Gendered Labor: The Work of Feminist Digital Praxis
Estee N. Beck, Kristine L. Blair, Mariana C. Grohowski
From left to right: Ada Lovelace, Hedy Lamarr, Rear Admiral Dr. Grace Murray Hopper, Cynthia L. Selfe, Gail E. Hawisher
According to a 2008 National Science Foundation study of engineering and science degrees awarded to women between 1966 and 2006, the rise in computer science degrees for women increased by a not-so-impressive seven percent over forty years. As with many STEM fields, computer science remains male-dominated, and despite cyberfeminist scholars' interdisciplinary efforts to create spaces for digital exploration in both the academy and the community, there remain limited professional opportunities for women and girls to enhance both technological aptitude and attitude. In the larger culture, women continue to be targeted as digital consumers rather than producers, and often as passive objects rather than as active subjects. Both gendered rhetorics and economic realities reflect and reinforce this ideological bias.
Indeed, consider the case of feminist gaming activist Anita Sarkeesian, who has made national news, including an October 2014 appearance on the Colbert Report (Mcdonald, 2014), in part because of her various media critiques in video and blog form about the misogyny of gaming culture and the way in which women are depicted within a range of games. Sarkeesian is not alone. After the release of game designer Zoe Quinn’s Depression Quest, Quinn’s ex-boyfriend published a blog post alleging that Quinn received a favorable game review by a journalist who happened to be her new partner (Stuart, 2014). The accusation escalated into various forms of online and offline harassment against Quinn, notably the Twitter backlash known as #gamergate, which has targeted Sarkeesian and other feminist game activists. This includes the terrorist threats made against Utah State University when Sarkeesian was announced as a speaker (Alberty, 2014). She later declined to speak when it was clear the university could do nothing to protect her or the university community, particularly given Utah's open carry law (Alberty, 2014). Clearly, such biases restrict the abilities of women to participate freely, fully, and safely in the larger information technology cultures that comprise 21st-century literate practices.
As teacher-scholars who align with cyberfeminist theory, practice, and action, we contend that it is our responsibility to bridge gaps between these circulating rhetorics of computing culture, including technological labor, as male, and the material conditions of women that impact their relationships to technology, even within our own digital writing environments. As Cynthia Selfe (1999) has so powerfully argued, we must pay attention to the larger systems of power that mediate the digitally literate lives of students, teachers, and citizens for whom access to technology has been and continues to be inequitable. To this end, our review essay interrogates dominant cultural narratives inside and outside the academy through a review of three diverse texts that collectively provide historical, material, theoretical, and political snapshots of women's technologically mediated lives.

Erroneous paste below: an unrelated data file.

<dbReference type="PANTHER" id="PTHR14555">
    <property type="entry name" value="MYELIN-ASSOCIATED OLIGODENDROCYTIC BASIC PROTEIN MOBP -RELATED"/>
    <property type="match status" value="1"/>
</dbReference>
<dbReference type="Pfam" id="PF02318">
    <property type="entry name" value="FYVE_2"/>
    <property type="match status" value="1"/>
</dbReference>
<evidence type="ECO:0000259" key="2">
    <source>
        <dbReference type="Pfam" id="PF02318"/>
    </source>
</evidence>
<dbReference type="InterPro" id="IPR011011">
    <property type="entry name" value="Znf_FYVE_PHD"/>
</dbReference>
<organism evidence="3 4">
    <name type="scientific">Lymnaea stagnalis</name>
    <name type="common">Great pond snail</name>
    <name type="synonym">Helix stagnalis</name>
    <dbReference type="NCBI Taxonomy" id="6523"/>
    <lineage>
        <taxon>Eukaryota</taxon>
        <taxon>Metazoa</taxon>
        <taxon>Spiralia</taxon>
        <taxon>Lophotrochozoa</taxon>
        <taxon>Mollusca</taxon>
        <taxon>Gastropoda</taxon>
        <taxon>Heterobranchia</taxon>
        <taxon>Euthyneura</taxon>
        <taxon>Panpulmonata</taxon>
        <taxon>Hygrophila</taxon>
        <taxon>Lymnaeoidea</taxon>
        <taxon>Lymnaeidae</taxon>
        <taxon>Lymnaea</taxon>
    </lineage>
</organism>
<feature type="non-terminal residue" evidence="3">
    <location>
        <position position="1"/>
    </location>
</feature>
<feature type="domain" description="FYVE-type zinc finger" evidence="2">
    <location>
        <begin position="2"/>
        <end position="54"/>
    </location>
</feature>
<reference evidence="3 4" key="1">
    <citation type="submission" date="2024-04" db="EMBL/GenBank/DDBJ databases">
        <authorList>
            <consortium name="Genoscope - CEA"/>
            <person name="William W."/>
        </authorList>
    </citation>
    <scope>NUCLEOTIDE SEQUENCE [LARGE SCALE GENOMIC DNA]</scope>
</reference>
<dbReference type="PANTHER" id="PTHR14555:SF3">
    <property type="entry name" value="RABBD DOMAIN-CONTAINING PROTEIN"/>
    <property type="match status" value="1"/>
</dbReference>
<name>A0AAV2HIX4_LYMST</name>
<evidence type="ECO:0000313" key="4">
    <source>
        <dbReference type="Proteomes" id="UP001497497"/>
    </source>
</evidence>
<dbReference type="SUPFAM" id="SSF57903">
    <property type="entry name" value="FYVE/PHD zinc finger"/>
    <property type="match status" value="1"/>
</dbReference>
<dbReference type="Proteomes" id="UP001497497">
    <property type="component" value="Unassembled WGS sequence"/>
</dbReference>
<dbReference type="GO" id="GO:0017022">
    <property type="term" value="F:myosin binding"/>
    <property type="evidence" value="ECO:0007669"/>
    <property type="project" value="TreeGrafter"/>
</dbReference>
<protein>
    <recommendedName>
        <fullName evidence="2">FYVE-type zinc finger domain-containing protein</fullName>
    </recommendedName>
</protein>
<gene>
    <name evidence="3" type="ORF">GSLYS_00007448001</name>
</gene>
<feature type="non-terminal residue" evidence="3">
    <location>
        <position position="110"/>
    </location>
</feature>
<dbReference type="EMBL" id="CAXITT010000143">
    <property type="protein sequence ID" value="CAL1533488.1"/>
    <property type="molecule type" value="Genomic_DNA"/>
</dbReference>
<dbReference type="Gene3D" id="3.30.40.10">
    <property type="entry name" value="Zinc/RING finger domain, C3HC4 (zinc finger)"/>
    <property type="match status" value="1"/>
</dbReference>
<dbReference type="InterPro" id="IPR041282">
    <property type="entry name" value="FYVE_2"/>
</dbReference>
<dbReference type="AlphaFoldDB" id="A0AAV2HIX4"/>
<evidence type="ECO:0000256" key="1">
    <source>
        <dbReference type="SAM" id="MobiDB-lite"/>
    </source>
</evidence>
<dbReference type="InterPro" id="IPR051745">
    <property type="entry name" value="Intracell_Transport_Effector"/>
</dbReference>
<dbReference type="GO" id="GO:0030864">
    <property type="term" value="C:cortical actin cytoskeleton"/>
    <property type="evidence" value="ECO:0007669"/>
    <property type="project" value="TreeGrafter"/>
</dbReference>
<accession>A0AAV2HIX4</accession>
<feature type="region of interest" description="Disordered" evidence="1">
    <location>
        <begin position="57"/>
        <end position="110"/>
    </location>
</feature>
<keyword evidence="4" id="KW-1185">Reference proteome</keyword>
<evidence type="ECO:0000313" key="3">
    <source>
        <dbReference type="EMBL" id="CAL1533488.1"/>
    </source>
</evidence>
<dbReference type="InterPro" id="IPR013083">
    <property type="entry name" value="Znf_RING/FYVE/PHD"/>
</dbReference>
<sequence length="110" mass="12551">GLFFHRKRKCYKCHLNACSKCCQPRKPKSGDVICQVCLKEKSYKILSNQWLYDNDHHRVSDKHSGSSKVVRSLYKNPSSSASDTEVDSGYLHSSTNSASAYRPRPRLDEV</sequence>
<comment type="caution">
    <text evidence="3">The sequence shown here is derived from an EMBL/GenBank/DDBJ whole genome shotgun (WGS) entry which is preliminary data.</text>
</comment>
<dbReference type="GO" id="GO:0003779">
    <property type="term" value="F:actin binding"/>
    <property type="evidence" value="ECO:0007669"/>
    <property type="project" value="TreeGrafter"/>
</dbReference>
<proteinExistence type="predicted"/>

In her feminist work Composing a Life, Mary Catherine Bateson (1989) claimed that each individual is an artist of a masterpiece: the composition of his/her life. But Bateson was aware that inherent to the circumstances of composing one's life is that such circumstances are constantly in flux. Bateson posited, "adjusting to discontinuity is the emerging problem of our era" (p. 14). According to Bateson, the study of women's lives help us better understand human nature and ourselves (p. 9). As she put it, "we need to look at multiple lives to test and shape our own [because] each such model, like an individual work of art, is a comment about the world outside the fame" (pp. 16-17). Thus the works we review here, Janet Abbate's (2012) Recoding Gender: Women's Changing Participation in Computing; Sheryl Sandberg's (2013) Lean In: Women, Work, and the Will to Lead; and Radhika Gajjala and Yeon Ju Oh's (2012) edited collection Cyberfeminism 2.0, allow us to examine the ways in which women's experiences in information technology (IT) culture and in digital spaces have changed and are constantly changing. Such analysis is helpful for all readers of Kairos—teacher–scholars of rhetoric, technology, and pedagogy—because it illuminates the changing circumstances within which we and our students labor and compose our own sense of selves.
To ground the historical and contemporary role of women in computing within the field of computers and writing, and to provide a sense of audience and community for our review webtext, we have also included representative images of women from our discipline who have been and are contributing to our collective understanding of the field's past, present, and future (with their permission). In this way, we make visible the field's ongoing concern with the gendered nature of technology and the importance of acknowledging the historical role of women in the discipline, similar to Abbate's own call within computer science.
Although this webtext is designed to orient Kairos readers to the cultural rhetorics as well as the popular and academic treatments of gender and technology within a cyberfeminist framework, such frameworks also privilege women's lived experiences with technology. Thus, we have also included brief audio narratives of our own digitally literate practices and negotiations as women and feminist teacher-scholars, fostering a sense of political action frequently called for by such cyberfeminists as Gajjala and Oh (2012).